Prima facie violations of Model Code of Conduct by both INC and Prime Minister Modi in connection with Karnataka Assembly elections


Shri Rajiv Kumar

Chief Election Commissioner


Shri A C Pandey

Election Commissioner


Shri A Goel

Election Commissioner


Dear S/Shri Rajiv Kumar/ Pandey and Goel,

In the specific case of party manifestos, the Model Code of Conduct (MCC) says, “While the Commission agrees in principle with the point of view that framing of manifestos is the right of the political parties, it cannot overlook the undesirable impact of some of the promises and offers on the conduct of free and fair elections and maintaining level playing field for all political parties and candidates“.

The Indian National Congress (INC) in its Manifesto for Karnataka elections has the following statement:

“To take strong legal action, including imposing a ban, against groups spreading hatred on grounds of religion or caste, may it be groups such as Bajrang Dal from the majority community, or PFI from minority community”

Prima facie, the above statement, by attributing activities promoting hate to a few specific groups tends to polarise the electorate on religious grounds and thereby can influence the conduct of elections in a free and fair manner. To this extent, this constitutes a prima facie violation of the MCC in so far it relates to parties’ election manifestos.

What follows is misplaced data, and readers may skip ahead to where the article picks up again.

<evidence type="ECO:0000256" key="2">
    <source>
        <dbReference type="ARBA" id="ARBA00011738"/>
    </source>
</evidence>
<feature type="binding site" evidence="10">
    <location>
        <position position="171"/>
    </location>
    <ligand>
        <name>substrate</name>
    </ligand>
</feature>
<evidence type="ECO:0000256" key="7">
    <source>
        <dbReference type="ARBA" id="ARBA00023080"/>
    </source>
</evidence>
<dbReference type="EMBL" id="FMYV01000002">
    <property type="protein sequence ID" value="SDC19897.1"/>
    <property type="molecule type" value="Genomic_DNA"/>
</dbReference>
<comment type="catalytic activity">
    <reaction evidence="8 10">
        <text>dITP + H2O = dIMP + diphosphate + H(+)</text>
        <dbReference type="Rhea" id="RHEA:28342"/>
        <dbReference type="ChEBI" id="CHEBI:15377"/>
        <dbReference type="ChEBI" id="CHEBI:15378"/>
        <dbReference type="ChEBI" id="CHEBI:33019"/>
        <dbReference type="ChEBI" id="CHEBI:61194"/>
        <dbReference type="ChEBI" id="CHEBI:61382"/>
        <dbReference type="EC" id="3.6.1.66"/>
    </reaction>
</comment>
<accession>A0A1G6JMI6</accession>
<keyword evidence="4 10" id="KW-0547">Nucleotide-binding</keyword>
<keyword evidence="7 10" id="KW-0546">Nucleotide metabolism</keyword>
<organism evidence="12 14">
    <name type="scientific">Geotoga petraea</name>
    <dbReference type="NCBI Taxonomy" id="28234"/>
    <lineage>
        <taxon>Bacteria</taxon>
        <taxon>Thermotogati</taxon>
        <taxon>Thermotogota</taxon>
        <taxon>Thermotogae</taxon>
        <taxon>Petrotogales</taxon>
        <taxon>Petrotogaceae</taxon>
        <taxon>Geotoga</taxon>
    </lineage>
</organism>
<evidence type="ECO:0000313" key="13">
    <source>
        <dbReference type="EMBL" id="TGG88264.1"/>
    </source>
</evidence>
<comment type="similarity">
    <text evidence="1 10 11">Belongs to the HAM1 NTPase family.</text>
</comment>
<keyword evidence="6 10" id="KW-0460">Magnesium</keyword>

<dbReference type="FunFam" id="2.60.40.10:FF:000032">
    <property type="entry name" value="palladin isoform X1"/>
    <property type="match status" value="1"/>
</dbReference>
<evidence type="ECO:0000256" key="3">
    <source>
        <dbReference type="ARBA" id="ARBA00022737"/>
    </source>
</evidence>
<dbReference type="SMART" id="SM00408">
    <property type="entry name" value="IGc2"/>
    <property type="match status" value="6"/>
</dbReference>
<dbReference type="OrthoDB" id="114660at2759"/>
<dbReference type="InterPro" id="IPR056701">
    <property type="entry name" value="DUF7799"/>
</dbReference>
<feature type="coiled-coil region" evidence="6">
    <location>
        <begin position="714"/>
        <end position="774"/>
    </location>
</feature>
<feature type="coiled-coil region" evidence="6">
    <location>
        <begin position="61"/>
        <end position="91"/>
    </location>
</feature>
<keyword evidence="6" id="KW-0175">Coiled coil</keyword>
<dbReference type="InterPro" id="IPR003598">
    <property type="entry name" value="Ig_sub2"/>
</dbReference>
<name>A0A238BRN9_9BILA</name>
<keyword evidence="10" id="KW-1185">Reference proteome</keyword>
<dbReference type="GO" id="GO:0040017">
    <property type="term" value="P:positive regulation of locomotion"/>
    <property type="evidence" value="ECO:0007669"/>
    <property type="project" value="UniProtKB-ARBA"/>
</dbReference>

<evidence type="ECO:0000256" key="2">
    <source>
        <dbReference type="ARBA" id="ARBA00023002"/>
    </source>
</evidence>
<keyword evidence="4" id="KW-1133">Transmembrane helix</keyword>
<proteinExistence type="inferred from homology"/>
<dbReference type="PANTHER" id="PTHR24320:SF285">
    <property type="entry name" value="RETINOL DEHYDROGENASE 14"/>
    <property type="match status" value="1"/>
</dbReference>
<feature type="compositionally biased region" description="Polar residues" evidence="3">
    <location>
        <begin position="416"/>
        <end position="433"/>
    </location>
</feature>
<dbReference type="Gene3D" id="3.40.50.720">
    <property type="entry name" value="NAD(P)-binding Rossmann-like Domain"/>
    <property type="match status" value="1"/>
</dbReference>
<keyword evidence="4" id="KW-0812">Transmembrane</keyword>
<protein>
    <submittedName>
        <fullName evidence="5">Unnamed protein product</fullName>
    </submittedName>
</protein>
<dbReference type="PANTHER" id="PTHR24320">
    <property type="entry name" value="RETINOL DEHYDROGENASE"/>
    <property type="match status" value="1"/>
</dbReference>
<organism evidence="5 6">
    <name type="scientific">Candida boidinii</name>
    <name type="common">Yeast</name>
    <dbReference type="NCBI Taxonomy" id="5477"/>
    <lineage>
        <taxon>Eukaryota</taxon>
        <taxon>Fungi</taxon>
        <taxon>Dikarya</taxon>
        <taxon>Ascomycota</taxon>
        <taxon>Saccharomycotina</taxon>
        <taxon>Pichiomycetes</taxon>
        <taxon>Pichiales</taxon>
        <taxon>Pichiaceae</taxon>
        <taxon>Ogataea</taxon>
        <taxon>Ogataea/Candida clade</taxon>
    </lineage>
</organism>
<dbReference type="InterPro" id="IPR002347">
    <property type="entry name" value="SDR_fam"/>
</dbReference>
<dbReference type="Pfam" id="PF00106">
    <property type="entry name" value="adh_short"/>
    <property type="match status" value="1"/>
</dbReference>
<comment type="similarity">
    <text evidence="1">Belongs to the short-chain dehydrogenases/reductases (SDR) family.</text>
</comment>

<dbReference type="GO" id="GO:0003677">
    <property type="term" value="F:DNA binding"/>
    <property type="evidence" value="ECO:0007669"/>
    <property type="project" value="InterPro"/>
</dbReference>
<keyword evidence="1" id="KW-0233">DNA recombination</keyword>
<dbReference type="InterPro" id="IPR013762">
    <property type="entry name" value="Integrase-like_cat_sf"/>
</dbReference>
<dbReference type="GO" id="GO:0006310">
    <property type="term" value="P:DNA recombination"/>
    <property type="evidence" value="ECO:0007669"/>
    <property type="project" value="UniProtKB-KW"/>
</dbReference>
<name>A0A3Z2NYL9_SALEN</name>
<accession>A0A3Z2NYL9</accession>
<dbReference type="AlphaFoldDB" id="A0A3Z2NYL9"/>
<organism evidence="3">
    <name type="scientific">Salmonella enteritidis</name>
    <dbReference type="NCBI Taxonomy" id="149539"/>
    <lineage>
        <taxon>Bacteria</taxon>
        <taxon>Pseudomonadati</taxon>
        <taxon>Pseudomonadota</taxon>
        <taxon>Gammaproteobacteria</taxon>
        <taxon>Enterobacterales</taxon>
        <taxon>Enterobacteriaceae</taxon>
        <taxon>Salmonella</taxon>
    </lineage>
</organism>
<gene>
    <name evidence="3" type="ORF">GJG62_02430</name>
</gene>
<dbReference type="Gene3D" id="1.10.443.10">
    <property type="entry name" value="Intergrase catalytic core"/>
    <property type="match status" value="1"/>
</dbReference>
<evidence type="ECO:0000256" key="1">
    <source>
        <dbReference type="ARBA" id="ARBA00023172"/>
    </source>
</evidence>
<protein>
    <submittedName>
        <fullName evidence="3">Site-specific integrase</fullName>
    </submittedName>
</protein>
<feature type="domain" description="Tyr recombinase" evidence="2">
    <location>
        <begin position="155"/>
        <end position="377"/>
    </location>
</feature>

Following this, it is reported that “campaigning for the Karnataka Assembly elections Wednesday (May 3), Prime Minister Narendra Modi chanted ‘Jai Bajrang Bali’ at all the three public meetings he addressed, in what is being seen as a counter to the Congress promising to ban the right-wing outfit Bajrang Dal in its election manifesto….Before this, Modi had accused the Congress of “trying to lock up those who worship Lord Hanuman” in the same way as it had “earlier locked up Lord Ram (a reference to the Babri Masjid)” (

The MCC states, “No party or candidate shall include in any activity which may aggravate existing differences or create mutual hatred or cause tension between different castes and communities, religious or linguistic.”

Keeping in view the background of the highly divisive politics in which the political parties in the State have so far involved themselves, the above statements attributed to Prime Minister Modi, if they have been reported correctly, would tend to accentuate the polarisation of the electorate on communal grounds and therefore amount to a prima facie violation of the MCC, especially coming from a public authority holding such a high office.

I request the Commission to get both these cases of MCC violations investigated urgently and take such action as appropriate not only to penalise those who have been found to have violated the MCC but also to ensure that such divisive statements are not made in the subsequent election meetings.

I hope that the Commission would deal with boty these matters in an objective manner, independent of the official status of those who have been found to have violated the MCC, so that the Karnataka electorate in particular and the public, in general, may be reassured that the Commission as a Constitutional authority set up under Article 324 would not permit any trend that runs counter to the conduct of elections in a free and a fair manner.

I hope that the Commission will deal with this letter in a transparent manner and place its order and the justification for it in the public domain, for the people to see.


Yours sincerely,

E A S Sarma

Former Secretary to the Government of India




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